Wednesday, May 30, 2007

Getting Ink Done

I never really thought about getting a tattoo. In my youth, piercing was the weird and wonderful thing to do . . . My Grandpa had a dancing Hawaian girl and a navy anchor on his arm but the rest of the family remained ink free. DrummerBoy toyed with the idea of a tattoo to shock his mother but since it didn’t have the desired effect and he basically couldn’t afford it, nothing happened. ClareBear resisted the temptation despite a number of trips to Byron Bay where pretty much everyone gets ink done. Something to do with her fear of the needle.

Char at work had a huge butterfly tattoed on her back at age 35 and Butterfly Girl has had one since she was 18 – her dad bought it for her! Nickers has a huge one across his shoulders saying “Offensive” and it is! He’ll regret it because he’s a puny red-head who couldn’t knock the skin of a rice pudding. I think the Cricketer actually had a sort of Gallic sword on his leg from memory but I could be wrong. I really hate the biker gang tats of naked women and curly snakes which cover the entirety of the arm – looks like they need a good wash or the 'family' kind like M & M's tattoo of his daughter on his arm, it’s tacky and tasteless.

Some however, are interesting . . .LucyLoop designed her own little grape vine around her lovely tanned upper arm and I’ve always been a sucker for a tattoed Polynesian since my stay in Tahiti many years ago.

I must confess, I’ve never been much of a rebel so didn’t see the need in my youth nor am I a fan now I’m older . . .a s you get old and fat, the colours fade and the design spreads. It got me thinking about the ‘need’ and I found a few snippets on tatoo-ology:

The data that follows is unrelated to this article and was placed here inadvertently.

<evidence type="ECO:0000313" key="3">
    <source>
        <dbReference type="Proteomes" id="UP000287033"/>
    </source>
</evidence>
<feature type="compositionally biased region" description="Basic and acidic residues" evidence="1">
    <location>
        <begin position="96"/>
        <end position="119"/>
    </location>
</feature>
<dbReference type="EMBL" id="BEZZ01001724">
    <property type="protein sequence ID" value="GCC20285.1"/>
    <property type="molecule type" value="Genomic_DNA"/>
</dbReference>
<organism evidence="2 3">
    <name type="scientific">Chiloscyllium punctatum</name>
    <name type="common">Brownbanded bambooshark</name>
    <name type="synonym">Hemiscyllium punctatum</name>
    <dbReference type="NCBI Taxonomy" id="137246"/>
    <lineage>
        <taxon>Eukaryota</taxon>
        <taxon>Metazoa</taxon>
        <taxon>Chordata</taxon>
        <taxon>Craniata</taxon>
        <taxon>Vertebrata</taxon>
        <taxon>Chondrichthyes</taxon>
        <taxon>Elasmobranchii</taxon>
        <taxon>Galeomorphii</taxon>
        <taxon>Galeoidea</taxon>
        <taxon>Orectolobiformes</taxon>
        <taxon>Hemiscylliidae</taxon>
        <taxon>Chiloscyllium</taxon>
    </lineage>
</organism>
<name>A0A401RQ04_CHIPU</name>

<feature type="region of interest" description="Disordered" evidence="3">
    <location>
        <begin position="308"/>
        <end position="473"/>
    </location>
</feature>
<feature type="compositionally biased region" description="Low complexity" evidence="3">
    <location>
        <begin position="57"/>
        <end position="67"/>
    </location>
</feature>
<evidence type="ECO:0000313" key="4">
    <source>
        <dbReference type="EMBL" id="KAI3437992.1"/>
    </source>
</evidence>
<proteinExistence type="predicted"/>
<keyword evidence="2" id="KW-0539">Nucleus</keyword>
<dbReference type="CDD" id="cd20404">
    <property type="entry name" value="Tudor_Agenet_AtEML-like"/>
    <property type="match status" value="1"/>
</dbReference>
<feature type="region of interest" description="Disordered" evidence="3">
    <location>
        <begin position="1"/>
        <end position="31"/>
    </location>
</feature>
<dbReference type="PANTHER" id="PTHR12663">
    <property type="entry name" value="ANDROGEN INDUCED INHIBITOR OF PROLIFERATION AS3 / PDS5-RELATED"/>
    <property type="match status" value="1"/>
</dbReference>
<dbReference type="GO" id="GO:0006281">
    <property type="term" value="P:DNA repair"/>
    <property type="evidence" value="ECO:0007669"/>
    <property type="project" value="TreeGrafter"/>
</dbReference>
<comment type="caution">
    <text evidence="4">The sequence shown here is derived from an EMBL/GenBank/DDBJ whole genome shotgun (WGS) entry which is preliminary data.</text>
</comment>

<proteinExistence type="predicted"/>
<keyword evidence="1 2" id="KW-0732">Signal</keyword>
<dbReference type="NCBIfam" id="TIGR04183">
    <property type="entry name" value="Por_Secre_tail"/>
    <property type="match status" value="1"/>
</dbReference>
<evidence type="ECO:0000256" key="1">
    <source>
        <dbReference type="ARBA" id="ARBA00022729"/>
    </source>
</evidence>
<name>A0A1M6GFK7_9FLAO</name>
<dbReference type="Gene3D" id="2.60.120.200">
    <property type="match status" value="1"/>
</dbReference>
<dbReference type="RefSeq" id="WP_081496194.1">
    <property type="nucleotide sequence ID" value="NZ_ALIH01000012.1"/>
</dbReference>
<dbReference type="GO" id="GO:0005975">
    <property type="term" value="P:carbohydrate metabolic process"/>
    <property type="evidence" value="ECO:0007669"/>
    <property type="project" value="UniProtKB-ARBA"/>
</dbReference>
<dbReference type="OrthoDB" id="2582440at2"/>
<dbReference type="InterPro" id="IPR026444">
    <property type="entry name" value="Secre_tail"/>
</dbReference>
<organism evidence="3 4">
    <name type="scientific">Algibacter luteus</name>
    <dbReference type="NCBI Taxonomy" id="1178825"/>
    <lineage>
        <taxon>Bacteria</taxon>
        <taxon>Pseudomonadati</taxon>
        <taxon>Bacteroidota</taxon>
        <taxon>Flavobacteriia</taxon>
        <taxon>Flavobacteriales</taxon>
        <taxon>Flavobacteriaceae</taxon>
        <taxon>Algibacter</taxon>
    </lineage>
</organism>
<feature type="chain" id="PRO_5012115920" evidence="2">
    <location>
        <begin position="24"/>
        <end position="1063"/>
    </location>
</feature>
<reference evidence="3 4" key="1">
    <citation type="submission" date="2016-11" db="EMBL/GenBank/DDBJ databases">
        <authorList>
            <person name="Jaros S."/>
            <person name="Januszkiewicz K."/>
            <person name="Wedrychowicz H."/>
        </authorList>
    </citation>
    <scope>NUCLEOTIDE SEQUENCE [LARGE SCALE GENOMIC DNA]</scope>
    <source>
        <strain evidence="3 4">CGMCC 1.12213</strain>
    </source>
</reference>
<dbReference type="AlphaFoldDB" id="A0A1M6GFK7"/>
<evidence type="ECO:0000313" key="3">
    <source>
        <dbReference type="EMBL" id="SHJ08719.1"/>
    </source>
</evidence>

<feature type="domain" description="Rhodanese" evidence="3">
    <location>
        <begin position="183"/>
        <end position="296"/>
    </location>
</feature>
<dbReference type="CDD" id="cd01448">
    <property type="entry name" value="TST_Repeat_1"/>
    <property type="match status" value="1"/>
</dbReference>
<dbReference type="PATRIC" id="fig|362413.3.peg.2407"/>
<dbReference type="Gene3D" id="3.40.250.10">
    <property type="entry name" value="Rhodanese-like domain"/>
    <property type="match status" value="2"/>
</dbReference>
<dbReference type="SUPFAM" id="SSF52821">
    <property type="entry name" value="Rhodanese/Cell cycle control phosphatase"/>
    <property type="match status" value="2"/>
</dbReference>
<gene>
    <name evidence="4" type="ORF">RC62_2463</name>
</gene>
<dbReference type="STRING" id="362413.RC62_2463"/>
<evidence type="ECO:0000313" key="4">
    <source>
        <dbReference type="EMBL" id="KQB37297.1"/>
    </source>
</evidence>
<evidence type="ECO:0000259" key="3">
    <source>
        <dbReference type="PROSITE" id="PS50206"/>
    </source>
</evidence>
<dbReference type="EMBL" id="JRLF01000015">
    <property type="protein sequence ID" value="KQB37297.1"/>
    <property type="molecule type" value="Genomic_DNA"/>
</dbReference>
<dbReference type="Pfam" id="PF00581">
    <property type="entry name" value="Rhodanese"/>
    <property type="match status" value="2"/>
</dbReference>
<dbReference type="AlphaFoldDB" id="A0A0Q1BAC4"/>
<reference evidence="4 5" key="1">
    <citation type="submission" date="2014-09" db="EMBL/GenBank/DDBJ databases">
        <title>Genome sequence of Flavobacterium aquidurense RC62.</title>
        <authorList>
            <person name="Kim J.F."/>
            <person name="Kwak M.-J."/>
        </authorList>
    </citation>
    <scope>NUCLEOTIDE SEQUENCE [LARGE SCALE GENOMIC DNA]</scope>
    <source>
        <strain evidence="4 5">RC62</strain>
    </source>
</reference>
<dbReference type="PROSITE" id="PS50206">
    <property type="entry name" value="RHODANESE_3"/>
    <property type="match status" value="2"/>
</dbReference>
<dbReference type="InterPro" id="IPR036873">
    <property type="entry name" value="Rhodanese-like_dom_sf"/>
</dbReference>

Ta Moko is the tapu (sacred) form of family and personal identification among those of Maori whakapapa (genealogy). Genealogy is so important to the Maori people that they know their family history back 2000 years. Moko is the process of carving (cutting deep grooves) and coloring a family history story-telling pattern into the skin of a Maori descendant. Copying these styles is considered very rude as they are specific to the Maori and their ancestry. “Nuv” my friend’s daughter’s boyfriend has just asked his uncles permission for his first tatoo . . . He’s 21.

The most common Chinese tattoos are ones that are supposed to represent ideas and qualities like love or strength. For centuries, the Chinese dragon has been a symbol of power and mystery. In fact, Chinese people all over the world are affectionately known as "lung de chuan ren", or the "descendants of the dragon". It’s also the symbol of the Shao Lin Monks and Chinese Triads. Funny, I live in a huge Chinese community but you don’t see many traditional tattoos at all. I guess they’re out of fashion these days.

Getting tattooed was also seen as a rite of passage into adulthood for tribal communities. A belief goes that if a girl can't take the pain of tattooing, she is un-marriageable, because she will never be able to deal with the pain of child birth. As if there’s any comparison between a bit of ink being done on your upper arm and squeezing out a watermelon! If a boy can't deal with the pain he is considered to be a bad risk as a warrior, and could become isolated from the tribe or grow up to become a computer geek and rule the world. Indigenous Australians do it the civilised way and paint their bodies rather than create something more permanent.

Kanji Tatoos are of Japanese phrases but given the poor understanding of the English language can be disastrous when translated. You need to know exactly what your kanji characters mean before you get them emblazened on your flesh. There have been instances of people brandishing beautiful kanji characters that actually say: